Nintendo didn’t have the best of starts with the 3DS but after eight years on market, one could hardly argue it now boasts one of the greatest libraries on any platform.
And with 2019 widely considered its last hurrah, support of the hardware has begun to dwindle. What better way to say goodbye, then, than with the re-release of a beloved Wii title featuring one of Nintendo’s most recognizable mascots.
Kirby’s Epic Yarn is the 10th installment in the series, the first since Kirby’s Air Ride, and was doing the wool schtick well before Yoshi wrapped his long dinosaur licker around it.
This is a lovely little platformer with its warm, vibrant, color palette, neat, clean user interface, and distinct aesthetic. Each character is made out of string, comprised of coloured outlines as opposed to being filled, and as you might expect from the cute bundle of joy, is a 2D side-scrolling platformer.
But as far as Kirby games are concerned, that’s where the similarities end. The core mechanic of the flappy pink ghost absorbing his enemies to assume their power is gone. Lost. Forgotten about entirely.
In its place, Kirby uses a Yarn Whip to unravel his enemies, roll them up and casually throw them around the place. Kirby can also turn into a car to get around faster, propel into a parachute to sail between platforms and even a heavy weight to break through underground.
Kirby can also claim hats from his enemies which offer up unique abilities, such as a helmet which equips him with a sword, or a pair of knitting needles to turn enemies into a ball. It’s a lovely little touch that keeps things fresh as you move between worlds and almost certainly served as some form of inspiration for Kirby Star Allies.
As you progress through levels, you can also turn into different vehicles using a Metamortex – whether it’s an Off-Roader with thick tire tracks, a Flying Saucer with pew pew lasers or an indestructable Tankbot. Each one is pretty satisfying in its own way as you blast through enemies and collect as many beads as possible.
Kirby’s Extra Epic Yarn is incredibly fulfilling in terms of the overall level structure, the varying environments and diversity of play. There’s a lot of content here, between the new hard devilish mode, and the Mini Games – Dedede Gogogo, and Slash and Bead with Metaknight – as well as the amount of treasures to find. Treasures which can then be used to decorate Kirby’s flat.
In chests located in the levels, you can build up your living quarters Animal Crossing style and even spend on new items with the beads collected in levels. The Extra version has even added double the amount of furniture items from the original, so that’s more table, chairs, and fireplace decor than ever before!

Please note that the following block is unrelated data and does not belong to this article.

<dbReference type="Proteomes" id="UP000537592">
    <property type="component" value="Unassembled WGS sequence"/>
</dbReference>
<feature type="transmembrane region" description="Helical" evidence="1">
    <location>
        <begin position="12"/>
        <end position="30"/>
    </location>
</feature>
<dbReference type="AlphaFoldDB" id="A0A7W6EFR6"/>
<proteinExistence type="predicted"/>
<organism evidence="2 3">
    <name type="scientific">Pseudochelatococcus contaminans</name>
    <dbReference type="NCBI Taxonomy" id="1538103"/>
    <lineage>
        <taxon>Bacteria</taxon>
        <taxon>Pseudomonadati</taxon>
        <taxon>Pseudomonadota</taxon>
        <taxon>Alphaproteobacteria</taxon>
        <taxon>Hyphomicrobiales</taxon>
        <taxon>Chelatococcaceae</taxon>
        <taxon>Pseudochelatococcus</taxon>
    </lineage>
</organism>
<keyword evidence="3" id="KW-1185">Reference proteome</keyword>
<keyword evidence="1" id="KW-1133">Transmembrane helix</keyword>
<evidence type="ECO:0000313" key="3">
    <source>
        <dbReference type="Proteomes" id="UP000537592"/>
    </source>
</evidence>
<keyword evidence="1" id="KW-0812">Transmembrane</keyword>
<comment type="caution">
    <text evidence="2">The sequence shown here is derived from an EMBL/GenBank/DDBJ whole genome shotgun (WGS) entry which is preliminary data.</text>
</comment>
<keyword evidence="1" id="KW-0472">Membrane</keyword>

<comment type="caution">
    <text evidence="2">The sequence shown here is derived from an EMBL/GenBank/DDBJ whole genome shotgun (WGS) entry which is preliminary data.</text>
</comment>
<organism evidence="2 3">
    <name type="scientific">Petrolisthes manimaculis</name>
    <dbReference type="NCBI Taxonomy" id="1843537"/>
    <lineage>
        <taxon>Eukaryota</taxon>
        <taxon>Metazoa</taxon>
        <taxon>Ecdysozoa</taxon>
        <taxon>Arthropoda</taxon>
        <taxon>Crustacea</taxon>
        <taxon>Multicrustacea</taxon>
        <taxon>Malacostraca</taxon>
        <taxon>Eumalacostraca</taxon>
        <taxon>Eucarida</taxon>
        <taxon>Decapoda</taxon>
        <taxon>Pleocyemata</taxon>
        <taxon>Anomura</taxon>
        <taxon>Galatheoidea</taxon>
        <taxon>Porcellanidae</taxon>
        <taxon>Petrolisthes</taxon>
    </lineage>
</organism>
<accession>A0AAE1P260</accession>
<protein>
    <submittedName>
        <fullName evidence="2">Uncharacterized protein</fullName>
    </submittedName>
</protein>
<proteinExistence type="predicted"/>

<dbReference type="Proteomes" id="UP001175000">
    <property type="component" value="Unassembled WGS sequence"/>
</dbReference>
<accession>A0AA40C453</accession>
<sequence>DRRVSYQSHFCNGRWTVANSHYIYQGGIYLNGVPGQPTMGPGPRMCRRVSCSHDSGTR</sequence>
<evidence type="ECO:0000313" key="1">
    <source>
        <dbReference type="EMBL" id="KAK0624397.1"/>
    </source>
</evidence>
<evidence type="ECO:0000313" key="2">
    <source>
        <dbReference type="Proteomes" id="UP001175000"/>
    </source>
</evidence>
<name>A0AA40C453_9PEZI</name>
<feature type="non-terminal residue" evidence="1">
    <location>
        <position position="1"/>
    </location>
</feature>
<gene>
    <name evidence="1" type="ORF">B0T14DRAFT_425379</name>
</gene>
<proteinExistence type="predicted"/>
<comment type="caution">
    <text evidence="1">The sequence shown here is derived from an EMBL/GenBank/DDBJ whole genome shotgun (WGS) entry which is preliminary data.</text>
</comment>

This is one of the game’s real sweet spots, as far as I’m concerned. Platformers usually take you from one level to the next so you can beat a boss and move onto the next world. With your flat, new neighbours will move in for a chat – sometimes offering time challenges so you can get nice little bonuses like music – but you can also customise your homespace however you like and it just gives you a consistent anchor as you move between its sprawling worlds.
Epic Yarn is all pretty easy, though. You can’t die during the levels – though you will keep losing stuff – and none of the levels are especially challenging. Puzzles often require you to hook onto things with your yarn whip and enemies are beaten fairly easily. Its the game’s charm which definitely carries the game throughout.
And despite all the extras, one major omission is, unfortunately, the lack of two player co-op. It’s trickier to pull off on handheld, so it does make sense, but it’s obviously a massive part of the original game lost in translation. And seeing it work so well in Star Allies, it’s quite sad to lose it altogether.
Also, amazingly, Nintendo have chosen not to add a 3D component to Kirby’s Extra Epic Yarn. It joins a growing list of games in the 3DS’ library’s later years which disappointingly don’t offer it, like Hey Pikmin, and Pokemon Sun & Moon. The effect would have been quite stunning for this particular aesthetic, honestly, so it’s a bit disappointing, though not altogether surprising.
Ultimately, though, the 3DS version is by far superior to the Wii counterpart, and still offers enough new content that it’s worth a double dip. With all the new abilities, extras, as well as the Amiibo support, it’s a fantastic little port which manages to work wonderfully on 3DS and is a typically wonderful Nintendo platformer which really takes the Kirby franchise in fascinating new directions.
If Kirby’s Extra Epic Yarn is the last major Nintendo release for 3DS, it’s a proper nod of the head and pat on the back to – arguably – their finest handheld system. This is a true classic Nintendo platformer in every sense of the word.
Kirby’s Extra Epic Yarn is now available for 3DS
Review code kindly provided by Publisher.